The Main Floor
Walking up the front steps and through the main doors takes us back in time. There are creaky wood floors and a fireplace roaring right next to some overstuffed leather chairs. Behind the check-in desk hang decorative faux-brass room keys. Near the window stands a vintage Stanley Steam Car highly polished and gleaming in the sunlight. Guests weave up and down a vintage staircase since not many dare the old 1930s elevator. In the Concert Hall, an overpriced ghost tour begins with a seance and made complete with a lady in black lace. The only thing this place lacks is an eloquent staff dressed in crisp 1920s garb; both the restaurant hostesses and the clerk staff look haggard and kind of messy.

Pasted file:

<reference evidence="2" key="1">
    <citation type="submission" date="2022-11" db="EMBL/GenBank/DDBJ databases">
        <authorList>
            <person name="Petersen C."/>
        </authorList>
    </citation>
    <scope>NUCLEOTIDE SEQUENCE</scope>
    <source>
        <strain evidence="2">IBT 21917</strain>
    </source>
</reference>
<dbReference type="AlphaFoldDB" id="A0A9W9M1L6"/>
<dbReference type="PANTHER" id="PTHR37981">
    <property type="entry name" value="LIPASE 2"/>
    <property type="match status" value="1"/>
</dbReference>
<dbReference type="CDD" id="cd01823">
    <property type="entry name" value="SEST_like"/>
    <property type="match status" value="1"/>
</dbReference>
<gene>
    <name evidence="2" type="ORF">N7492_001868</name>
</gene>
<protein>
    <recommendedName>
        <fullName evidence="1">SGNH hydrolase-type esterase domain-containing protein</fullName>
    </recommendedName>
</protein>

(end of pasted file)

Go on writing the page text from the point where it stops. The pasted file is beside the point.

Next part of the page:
The restaurant and whiskey bar inside is draped in luxuriant furnishings and copper facades. I wish I could say wonderful things about the food and libations but they don’t amaze me in flavor or presentation – it just tastes like decent bar food. I guess you pay for the venue more than the meal. Downstairs is a cafe and espresso bar which serves pastries and drinks few levels up in quality.
The Lower Levels
Next door to the cafe, is the events office for those interested in buying tickets to ghost tours and other events. Just down the hall lives a small archives room where you can view historic photos, documents, and other artifacts. At the very end of the hall, sits the offices of the hotel’s resident medium and psychic, Madam Vera, who you can hire at some outrageous hourly fee. Tucked away in the corner, an unmarked door leads to a service hallway which you can only visit while on a ghost tour.
The Shining Inspiration